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The most serious types of motor vehicle accidents in Ontario are referred to as “catastrophic“, or “CAT” cases.

Just because the accident is bad, doesn’t necessarily make that the accident is “catastrophic“.

Just because the injuries are serious, also doesn’t make the accident “catastrophic“.

The term “catastrophic” carries a very specific medico-legal definition. It’s a term of art. This definition has been tinkered with throughout the years, over and over again. That’s how important it is for any car accident case.

Currently, in Ontario, in order for your car accident case to be defined as “catastrophic“, your doctor or specialist must find on an OCF-19 Application for Determination of Catastrophic Benefits Form which certifies that your injuries meet one of the following criteria:

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Bad accidents happen all the time. Long Term Disability denials too.

It’s a common misconception that one’s case begins the moment that the claimant retains a personal injury lawyer. This is completely wrong. One’s case begins long before that. And, it’s important for a potential claimant to know that their actions will be scrutinized long before a Statement of Claim or Demand Letter has been prepared by your personal injury lawyer.

A Plaintiff’s job is to make a claim, and push that claim to trial. A Plaintiff is required to steer the litigation, and push the pace of the case. Like driving a car. If your lawyer doesn’t drive the car in the right direction, then nobody will.

A Defendant on the other hand can do the exact opposite and delay the action. Justice delayed is justice denied. A Defendant can conversely push an aggressive defence and proactively attempt to have the claim roadblocked before it ever sees a trial by way of motioning the claim to death.

A Plaintiff is required to do all of the asking,  pushing, document gathering and demanding. Think of the personal injury lawyer as the builder of a castle. They need all of the resources and materials to build a stable structure. Think of a defence lawyer as the party which seeks to tear the castle down, brick by brick. Which brings me to my next point.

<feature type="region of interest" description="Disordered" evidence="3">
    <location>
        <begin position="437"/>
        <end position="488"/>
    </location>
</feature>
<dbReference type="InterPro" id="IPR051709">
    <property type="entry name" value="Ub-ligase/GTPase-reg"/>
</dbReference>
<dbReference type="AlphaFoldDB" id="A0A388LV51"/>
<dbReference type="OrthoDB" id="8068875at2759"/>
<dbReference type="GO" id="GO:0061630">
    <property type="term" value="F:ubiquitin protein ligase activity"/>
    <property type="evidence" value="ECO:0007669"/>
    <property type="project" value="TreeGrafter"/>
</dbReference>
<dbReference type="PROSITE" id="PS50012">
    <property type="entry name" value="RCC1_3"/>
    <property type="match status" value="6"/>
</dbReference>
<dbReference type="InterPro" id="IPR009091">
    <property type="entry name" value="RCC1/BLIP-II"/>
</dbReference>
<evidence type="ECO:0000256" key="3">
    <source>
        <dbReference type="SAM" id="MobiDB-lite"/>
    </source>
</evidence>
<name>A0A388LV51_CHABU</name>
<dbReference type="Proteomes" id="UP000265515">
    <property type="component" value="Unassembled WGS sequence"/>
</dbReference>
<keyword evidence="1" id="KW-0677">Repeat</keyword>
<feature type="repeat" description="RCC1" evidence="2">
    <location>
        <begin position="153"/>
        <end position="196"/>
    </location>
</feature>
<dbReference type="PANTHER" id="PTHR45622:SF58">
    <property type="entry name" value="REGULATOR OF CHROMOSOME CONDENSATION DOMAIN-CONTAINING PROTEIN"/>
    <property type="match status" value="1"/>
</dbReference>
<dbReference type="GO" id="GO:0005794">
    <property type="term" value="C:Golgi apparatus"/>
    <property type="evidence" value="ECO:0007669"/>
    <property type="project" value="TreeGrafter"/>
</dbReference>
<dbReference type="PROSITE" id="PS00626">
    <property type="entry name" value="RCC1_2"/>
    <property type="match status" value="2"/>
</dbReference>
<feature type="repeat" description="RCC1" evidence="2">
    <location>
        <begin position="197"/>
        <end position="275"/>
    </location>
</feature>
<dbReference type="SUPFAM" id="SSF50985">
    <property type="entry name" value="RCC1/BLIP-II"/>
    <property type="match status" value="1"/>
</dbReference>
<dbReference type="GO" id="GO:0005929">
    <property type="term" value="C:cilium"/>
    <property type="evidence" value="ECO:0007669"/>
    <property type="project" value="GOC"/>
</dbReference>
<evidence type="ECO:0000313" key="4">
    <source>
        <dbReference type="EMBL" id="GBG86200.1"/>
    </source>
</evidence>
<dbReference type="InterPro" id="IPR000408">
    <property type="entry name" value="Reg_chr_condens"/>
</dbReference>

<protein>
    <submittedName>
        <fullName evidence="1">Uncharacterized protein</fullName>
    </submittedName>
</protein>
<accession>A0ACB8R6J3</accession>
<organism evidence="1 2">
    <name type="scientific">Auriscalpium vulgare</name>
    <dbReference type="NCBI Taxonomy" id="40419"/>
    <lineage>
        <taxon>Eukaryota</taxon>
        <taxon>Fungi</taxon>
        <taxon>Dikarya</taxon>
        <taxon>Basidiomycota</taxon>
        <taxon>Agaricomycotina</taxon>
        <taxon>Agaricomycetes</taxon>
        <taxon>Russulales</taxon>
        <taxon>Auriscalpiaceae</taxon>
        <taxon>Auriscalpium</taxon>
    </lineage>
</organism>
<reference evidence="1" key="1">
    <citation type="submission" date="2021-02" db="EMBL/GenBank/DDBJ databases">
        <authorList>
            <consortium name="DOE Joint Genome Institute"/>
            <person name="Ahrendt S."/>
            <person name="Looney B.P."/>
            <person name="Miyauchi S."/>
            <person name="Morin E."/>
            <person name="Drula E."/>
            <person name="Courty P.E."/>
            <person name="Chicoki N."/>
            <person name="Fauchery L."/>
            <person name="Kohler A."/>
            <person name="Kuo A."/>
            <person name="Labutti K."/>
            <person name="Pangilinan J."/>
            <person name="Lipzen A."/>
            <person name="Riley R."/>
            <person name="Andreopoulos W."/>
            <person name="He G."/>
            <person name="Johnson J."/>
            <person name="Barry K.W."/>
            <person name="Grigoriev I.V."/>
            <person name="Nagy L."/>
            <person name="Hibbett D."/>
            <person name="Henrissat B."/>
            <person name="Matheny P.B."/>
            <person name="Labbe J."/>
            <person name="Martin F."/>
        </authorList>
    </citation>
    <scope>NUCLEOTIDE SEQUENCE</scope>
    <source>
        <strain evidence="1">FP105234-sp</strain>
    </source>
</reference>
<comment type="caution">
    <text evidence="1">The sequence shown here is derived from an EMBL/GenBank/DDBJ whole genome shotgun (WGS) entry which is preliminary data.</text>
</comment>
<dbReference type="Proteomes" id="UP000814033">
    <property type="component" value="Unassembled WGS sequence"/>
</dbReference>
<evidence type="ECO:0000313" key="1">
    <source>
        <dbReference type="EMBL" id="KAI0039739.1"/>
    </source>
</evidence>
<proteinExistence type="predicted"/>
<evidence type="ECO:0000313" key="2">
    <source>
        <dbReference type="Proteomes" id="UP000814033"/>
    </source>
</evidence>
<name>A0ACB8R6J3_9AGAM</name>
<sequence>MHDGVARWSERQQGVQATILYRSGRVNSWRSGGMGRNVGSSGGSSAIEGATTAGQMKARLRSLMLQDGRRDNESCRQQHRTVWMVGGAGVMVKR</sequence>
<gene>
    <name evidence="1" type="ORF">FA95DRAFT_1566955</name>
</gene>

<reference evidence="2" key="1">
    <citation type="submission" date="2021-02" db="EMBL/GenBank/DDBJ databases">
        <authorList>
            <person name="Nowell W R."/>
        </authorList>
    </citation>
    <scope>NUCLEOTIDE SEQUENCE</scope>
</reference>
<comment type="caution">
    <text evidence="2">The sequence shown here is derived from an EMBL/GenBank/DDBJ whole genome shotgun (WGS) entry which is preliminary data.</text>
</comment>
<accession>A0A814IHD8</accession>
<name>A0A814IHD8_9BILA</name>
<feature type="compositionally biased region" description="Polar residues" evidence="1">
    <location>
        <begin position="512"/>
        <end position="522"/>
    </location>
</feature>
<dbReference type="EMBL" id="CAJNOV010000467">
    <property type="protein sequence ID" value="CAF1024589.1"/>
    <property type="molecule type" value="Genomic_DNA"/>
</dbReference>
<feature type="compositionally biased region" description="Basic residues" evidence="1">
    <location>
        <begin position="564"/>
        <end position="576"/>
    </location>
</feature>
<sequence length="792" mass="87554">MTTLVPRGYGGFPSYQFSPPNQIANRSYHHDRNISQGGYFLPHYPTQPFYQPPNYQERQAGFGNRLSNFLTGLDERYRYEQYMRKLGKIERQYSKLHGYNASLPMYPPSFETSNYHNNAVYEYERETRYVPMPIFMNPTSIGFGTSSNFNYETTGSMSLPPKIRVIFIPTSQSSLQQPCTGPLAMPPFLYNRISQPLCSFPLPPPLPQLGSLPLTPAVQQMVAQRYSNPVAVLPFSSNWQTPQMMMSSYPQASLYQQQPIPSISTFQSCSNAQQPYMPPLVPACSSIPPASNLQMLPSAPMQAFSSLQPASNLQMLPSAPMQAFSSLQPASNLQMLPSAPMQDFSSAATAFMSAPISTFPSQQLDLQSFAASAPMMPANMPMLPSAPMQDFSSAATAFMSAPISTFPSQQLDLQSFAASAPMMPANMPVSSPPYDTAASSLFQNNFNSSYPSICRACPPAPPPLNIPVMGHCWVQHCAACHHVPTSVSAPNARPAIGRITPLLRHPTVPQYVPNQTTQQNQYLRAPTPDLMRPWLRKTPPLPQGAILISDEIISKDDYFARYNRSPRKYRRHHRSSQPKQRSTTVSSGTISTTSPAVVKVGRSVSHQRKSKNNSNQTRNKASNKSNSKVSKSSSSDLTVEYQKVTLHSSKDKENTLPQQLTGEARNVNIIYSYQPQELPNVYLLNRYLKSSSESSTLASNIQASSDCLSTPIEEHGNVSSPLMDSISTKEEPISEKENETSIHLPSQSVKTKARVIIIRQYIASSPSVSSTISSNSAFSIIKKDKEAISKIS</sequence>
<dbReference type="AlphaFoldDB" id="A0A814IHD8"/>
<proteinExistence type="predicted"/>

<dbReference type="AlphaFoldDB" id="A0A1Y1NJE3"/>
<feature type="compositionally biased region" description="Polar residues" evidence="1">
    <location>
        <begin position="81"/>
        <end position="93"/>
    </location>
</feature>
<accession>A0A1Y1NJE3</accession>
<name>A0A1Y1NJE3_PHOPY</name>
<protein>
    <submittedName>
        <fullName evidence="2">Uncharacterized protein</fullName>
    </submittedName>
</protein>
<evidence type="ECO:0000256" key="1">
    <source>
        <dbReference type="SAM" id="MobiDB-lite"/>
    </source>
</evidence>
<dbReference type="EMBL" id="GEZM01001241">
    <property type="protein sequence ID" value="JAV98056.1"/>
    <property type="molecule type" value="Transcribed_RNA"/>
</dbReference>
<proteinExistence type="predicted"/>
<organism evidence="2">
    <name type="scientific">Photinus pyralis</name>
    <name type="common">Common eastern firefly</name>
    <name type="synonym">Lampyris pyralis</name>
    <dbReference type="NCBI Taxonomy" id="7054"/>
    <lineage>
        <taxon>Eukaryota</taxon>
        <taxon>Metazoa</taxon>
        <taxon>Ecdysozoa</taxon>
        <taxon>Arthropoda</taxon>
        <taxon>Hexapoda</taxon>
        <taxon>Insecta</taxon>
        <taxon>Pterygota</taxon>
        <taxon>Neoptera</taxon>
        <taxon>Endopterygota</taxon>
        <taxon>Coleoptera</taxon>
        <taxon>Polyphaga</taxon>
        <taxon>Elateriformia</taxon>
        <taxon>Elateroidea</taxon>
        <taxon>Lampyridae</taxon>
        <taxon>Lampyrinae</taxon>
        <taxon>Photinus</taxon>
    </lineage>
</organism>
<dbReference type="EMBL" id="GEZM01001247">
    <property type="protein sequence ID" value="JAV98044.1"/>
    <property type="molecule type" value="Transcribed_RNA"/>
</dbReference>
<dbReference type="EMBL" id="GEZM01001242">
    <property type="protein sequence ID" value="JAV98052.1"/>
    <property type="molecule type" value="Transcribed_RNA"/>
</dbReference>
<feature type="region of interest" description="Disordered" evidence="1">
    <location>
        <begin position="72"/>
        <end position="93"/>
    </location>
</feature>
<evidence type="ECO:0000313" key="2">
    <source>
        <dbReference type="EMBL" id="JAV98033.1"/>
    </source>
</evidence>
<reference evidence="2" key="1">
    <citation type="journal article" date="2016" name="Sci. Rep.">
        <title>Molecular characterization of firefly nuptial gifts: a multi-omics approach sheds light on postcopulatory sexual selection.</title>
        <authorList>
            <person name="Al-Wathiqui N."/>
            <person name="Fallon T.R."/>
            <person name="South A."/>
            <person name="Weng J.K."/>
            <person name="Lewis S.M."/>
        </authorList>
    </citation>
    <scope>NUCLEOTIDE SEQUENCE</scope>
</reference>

Frequently, our lawyers get calls from injured accident victims and LTD Claimants who, even though they don’t have a lawyer, haven’t yet taken the very most basic steps to advance a claim which don’t require legal advice or counsel.

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Recently, the Ontario Divisional Court released their decision in Gilbert’s LLP v. David Dixon Inc., 2017 ONSC 1345. The Honourable Justice Nordheimer, speaking for the Court had some pointed commentary with respect to the Solicitors Act and its application in 2017. The Solicitors Act goes back to 1909 England. The language contained therein is antiquated, and hard to understand; even for the most astute personal injury lawyer or Judge.

The Solicitor’s Act governs how lawyers bill and collect legal fees. This decision is important as the story of lawyers’ fees, particularly in the context of personal injury claims, has been all over the news lately.

Here’s what the Honourable Justice Nordheimer had to say about the Solicitors Act:

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Today, the Federal Government called for tougher penalties, along with increased national uniformity when it comes to distracted driving. This call to arms was long overdue. Our personal injury lawyers can tell you that distracted driving has been a problem since at least 2004, if not earlier. Think of all of the car accidents that have happened since 2004 across Canada….Disturbing if you look at the stats. I suspect that a lot of those accidents were non-reported distracted driving accidents. Law enforcement just takes time to catch on to the trends. Distracted driving in many ways, is also more difficult to prove than drunk driving. More on that later.